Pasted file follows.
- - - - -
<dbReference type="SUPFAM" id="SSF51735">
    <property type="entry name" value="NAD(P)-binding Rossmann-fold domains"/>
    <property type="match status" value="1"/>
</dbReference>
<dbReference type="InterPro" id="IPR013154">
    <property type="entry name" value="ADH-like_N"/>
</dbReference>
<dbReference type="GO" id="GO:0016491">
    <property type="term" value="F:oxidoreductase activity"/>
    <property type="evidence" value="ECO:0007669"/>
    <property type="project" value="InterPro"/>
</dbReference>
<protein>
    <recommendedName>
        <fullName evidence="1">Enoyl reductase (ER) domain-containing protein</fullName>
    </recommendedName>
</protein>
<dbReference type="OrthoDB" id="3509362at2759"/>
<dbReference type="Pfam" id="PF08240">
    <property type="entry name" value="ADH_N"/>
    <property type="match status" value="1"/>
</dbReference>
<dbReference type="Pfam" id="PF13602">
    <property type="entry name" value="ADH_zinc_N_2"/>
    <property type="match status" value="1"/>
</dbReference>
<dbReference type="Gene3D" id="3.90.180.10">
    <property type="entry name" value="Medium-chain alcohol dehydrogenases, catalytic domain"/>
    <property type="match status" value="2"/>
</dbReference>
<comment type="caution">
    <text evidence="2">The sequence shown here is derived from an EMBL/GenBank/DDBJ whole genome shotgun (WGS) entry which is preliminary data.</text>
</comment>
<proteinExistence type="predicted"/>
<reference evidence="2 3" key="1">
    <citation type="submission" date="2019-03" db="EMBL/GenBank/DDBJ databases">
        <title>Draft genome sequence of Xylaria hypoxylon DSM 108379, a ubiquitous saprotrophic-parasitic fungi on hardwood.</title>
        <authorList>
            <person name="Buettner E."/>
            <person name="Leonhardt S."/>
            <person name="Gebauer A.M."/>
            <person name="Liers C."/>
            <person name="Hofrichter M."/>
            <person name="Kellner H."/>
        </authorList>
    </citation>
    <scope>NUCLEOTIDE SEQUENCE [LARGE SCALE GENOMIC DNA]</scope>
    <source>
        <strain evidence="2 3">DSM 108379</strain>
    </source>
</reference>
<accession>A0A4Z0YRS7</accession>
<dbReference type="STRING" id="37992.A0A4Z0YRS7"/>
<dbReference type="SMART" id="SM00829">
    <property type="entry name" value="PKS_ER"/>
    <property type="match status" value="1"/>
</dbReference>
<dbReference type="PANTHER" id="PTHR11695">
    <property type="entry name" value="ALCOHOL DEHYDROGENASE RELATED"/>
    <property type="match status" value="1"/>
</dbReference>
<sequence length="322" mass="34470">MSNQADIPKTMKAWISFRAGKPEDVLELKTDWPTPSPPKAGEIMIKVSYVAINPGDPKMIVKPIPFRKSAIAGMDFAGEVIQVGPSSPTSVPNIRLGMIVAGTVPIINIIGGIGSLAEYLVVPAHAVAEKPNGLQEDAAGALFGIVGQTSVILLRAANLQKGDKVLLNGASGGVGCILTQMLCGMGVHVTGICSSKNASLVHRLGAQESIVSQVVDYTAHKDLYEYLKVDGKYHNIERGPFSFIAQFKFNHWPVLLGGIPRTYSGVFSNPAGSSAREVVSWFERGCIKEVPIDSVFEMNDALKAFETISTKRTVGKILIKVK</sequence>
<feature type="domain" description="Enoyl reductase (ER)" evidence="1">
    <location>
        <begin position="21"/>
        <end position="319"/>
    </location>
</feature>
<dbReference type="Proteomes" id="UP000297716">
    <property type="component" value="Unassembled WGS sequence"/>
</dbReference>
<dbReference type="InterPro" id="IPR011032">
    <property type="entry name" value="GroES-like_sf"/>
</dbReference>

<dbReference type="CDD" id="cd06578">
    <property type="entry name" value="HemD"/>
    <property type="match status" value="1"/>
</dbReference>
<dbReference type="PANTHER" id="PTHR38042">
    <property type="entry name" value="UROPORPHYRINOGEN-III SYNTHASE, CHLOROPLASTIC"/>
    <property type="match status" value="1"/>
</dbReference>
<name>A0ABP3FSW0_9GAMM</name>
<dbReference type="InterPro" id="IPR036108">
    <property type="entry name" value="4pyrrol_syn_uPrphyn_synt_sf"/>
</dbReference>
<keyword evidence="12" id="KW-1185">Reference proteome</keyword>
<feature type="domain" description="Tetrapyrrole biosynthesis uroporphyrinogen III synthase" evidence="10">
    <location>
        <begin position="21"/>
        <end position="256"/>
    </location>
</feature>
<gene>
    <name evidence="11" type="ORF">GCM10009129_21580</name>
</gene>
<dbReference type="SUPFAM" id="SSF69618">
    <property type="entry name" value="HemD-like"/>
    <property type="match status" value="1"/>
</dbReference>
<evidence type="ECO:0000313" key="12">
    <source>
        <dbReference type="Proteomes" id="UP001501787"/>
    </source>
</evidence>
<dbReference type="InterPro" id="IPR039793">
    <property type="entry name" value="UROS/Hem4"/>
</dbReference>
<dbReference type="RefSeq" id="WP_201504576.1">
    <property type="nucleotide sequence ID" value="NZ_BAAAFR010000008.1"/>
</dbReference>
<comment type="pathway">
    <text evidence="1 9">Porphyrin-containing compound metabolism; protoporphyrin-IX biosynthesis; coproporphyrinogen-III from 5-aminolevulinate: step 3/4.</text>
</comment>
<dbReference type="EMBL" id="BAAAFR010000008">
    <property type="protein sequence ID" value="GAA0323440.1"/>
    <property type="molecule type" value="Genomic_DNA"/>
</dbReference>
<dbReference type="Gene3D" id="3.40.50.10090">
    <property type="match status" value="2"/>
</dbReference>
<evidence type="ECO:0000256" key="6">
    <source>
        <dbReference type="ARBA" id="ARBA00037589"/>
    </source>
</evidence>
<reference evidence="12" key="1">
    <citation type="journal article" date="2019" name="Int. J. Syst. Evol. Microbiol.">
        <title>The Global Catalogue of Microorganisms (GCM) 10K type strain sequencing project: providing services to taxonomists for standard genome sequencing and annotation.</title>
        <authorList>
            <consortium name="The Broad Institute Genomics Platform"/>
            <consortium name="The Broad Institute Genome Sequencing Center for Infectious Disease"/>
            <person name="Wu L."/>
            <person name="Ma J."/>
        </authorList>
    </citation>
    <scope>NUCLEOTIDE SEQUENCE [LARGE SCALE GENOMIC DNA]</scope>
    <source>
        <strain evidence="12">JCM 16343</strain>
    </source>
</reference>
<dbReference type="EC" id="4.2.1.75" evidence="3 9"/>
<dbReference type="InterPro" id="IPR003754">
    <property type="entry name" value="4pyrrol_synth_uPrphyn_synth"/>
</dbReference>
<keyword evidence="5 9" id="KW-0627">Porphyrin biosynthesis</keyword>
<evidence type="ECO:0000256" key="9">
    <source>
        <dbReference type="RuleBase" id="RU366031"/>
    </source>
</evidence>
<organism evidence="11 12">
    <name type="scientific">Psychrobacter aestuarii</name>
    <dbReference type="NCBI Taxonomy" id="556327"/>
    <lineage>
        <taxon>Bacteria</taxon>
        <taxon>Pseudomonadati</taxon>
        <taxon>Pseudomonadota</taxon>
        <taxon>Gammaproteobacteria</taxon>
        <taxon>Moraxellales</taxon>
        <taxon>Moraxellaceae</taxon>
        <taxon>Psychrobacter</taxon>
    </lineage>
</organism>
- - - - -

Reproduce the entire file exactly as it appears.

<dbReference type="SUPFAM" id="SSF51735">
    <property type="entry name" value="NAD(P)-binding Rossmann-fold domains"/>
    <property type="match status" value="1"/>
</dbReference>
<dbReference type="InterPro" id="IPR013154">
    <property type="entry name" value="ADH-like_N"/>
</dbReference>
<dbReference type="GO" id="GO:0016491">
    <property type="term" value="F:oxidoreductase activity"/>
    <property type="evidence" value="ECO:0007669"/>
    <property type="project" value="InterPro"/>
</dbReference>
<protein>
    <recommendedName>
        <fullName evidence="1">Enoyl reductase (ER) domain-containing protein</fullName>
    </recommendedName>
</protein>
<dbReference type="OrthoDB" id="3509362at2759"/>
<dbReference type="Pfam" id="PF08240">
    <property type="entry name" value="ADH_N"/>
    <property type="match status" value="1"/>
</dbReference>
<dbReference type="Pfam" id="PF13602">
    <property type="entry name" value="ADH_zinc_N_2"/>
    <property type="match status" value="1"/>
</dbReference>
<dbReference type="Gene3D" id="3.90.180.10">
    <property type="entry name" value="Medium-chain alcohol dehydrogenases, catalytic domain"/>
    <property type="match status" value="2"/>
</dbReference>
<comment type="caution">
    <text evidence="2">The sequence shown here is derived from an EMBL/GenBank/DDBJ whole genome shotgun (WGS) entry which is preliminary data.</text>
</comment>
<proteinExistence type="predicted"/>
<reference evidence="2 3" key="1">
    <citation type="submission" date="2019-03" db="EMBL/GenBank/DDBJ databases">
        <title>Draft genome sequence of Xylaria hypoxylon DSM 108379, a ubiquitous saprotrophic-parasitic fungi on hardwood.</title>
        <authorList>
            <person name="Buettner E."/>
            <person name="Leonhardt S."/>
            <person name="Gebauer A.M."/>
            <person name="Liers C."/>
            <person name="Hofrichter M."/>
            <person name="Kellner H."/>
        </authorList>
    </citation>
    <scope>NUCLEOTIDE SEQUENCE [LARGE SCALE GENOMIC DNA]</scope>
    <source>
        <strain evidence="2 3">DSM 108379</strain>
    </source>
</reference>
<accession>A0A4Z0YRS7</accession>
<dbReference type="STRING" id="37992.A0A4Z0YRS7"/>
<dbReference type="SMART" id="SM00829">
    <property type="entry name" value="PKS_ER"/>
    <property type="match status" value="1"/>
</dbReference>
<dbReference type="PANTHER" id="PTHR11695">
    <property type="entry name" value="ALCOHOL DEHYDROGENASE RELATED"/>
    <property type="match status" value="1"/>
</dbReference>
<sequence length="322" mass="34470">MSNQADIPKTMKAWISFRAGKPEDVLELKTDWPTPSPPKAGEIMIKVSYVAINPGDPKMIVKPIPFRKSAIAGMDFAGEVIQVGPSSPTSVPNIRLGMIVAGTVPIINIIGGIGSLAEYLVVPAHAVAEKPNGLQEDAAGALFGIVGQTSVILLRAANLQKGDKVLLNGASGGVGCILTQMLCGMGVHVTGICSSKNASLVHRLGAQESIVSQVVDYTAHKDLYEYLKVDGKYHNIERGPFSFIAQFKFNHWPVLLGGIPRTYSGVFSNPAGSSAREVVSWFERGCIKEVPIDSVFEMNDALKAFETISTKRTVGKILIKVK</sequence>
<feature type="domain" description="Enoyl reductase (ER)" evidence="1">
    <location>
        <begin position="21"/>
        <end position="319"/>
    </location>
</feature>
<dbReference type="Proteomes" id="UP000297716">
    <property type="component" value="Unassembled WGS sequence"/>
</dbReference>
<dbReference type="InterPro" id="IPR011032">
    <property type="entry name" value="GroES-like_sf"/>
</dbReference>

<dbReference type="CDD" id="cd06578">
    <property type="entry name" value="HemD"/>
    <property type="match status" value="1"/>
</dbReference>
<dbReference type="PANTHER" id="PTHR38042">
    <property type="entry name" value="UROPORPHYRINOGEN-III SYNTHASE, CHLOROPLASTIC"/>
    <property type="match status" value="1"/>
</dbReference>
<name>A0ABP3FSW0_9GAMM</name>
<dbReference type="InterPro" id="IPR036108">
    <property type="entry name" value="4pyrrol_syn_uPrphyn_synt_sf"/>
</dbReference>
<keyword evidence="12" id="KW-1185">Reference proteome</keyword>
<feature type="domain" description="Tetrapyrrole biosynthesis uroporphyrinogen III synthase" evidence="10">
    <location>
        <begin position="21"/>
        <end position="256"/>
    </location>
</feature>
<gene>
    <name evidence="11" type="ORF">GCM10009129_21580</name>
</gene>
<dbReference type="SUPFAM" id="SSF69618">
    <property type="entry name" value="HemD-like"/>
    <property type="match status" value="1"/>
</dbReference>
<evidence type="ECO:0000313" key="12">
    <source>
        <dbReference type="Proteomes" id="UP001501787"/>
    </source>
</evidence>
<dbReference type="InterPro" id="IPR039793">
    <property type="entry name" value="UROS/Hem4"/>
</dbReference>
<dbReference type="RefSeq" id="WP_201504576.1">
    <property type="nucleotide sequence ID" value="NZ_BAAAFR010000008.1"/>
</dbReference>
<comment type="pathway">
    <text evidence="1 9">Porphyrin-containing compound metabolism; protoporphyrin-IX biosynthesis; coproporphyrinogen-III from 5-aminolevulinate: step 3/4.</text>
</comment>
<dbReference type="EMBL" id="BAAAFR010000008">
    <property type="protein sequence ID" value="GAA0323440.1"/>
    <property type="molecule type" value="Genomic_DNA"/>
</dbReference>
<dbReference type="Gene3D" id="3.40.50.10090">
    <property type="match status" value="2"/>
</dbReference>
<evidence type="ECO:0000256" key="6">
    <source>
        <dbReference type="ARBA" id="ARBA00037589"/>
    </source>
</evidence>
<reference evidence="12" key="1">
    <citation type="journal article" date="2019" name="Int. J. Syst. Evol. Microbiol.">
        <title>The Global Catalogue of Microorganisms (GCM) 10K type strain sequencing project: providing services to taxonomists for standard genome sequencing and annotation.</title>
        <authorList>
            <consortium name="The Broad Institute Genomics Platform"/>
            <consortium name="The Broad Institute Genome Sequencing Center for Infectious Disease"/>
            <person name="Wu L."/>
            <person name="Ma J."/>
        </authorList>
    </citation>
    <scope>NUCLEOTIDE SEQUENCE [LARGE SCALE GENOMIC DNA]</scope>
    <source>
        <strain evidence="12">JCM 16343</strain>
    </source>
</reference>
<dbReference type="EC" id="4.2.1.75" evidence="3 9"/>
<dbReference type="InterPro" id="IPR003754">
    <property type="entry name" value="4pyrrol_synth_uPrphyn_synth"/>
</dbReference>
<keyword evidence="5 9" id="KW-0627">Porphyrin biosynthesis</keyword>
<evidence type="ECO:0000256" key="9">
    <source>
        <dbReference type="RuleBase" id="RU366031"/>
    </source>
</evidence>
<organism evidence="11 12">
    <name type="scientific">Psychrobacter aestuarii</name>
    <dbReference type="NCBI Taxonomy" id="556327"/>
    <lineage>
        <taxon>Bacteria</taxon>
        <taxon>Pseudomonadati</taxon>
        <taxon>Pseudomonadota</taxon>
        <taxon>Gammaproteobacteria</taxon>
        <taxon>Moraxellales</taxon>
        <taxon>Moraxellaceae</taxon>
        <taxon>Psychrobacter</taxon>
    </lineage>
</organism>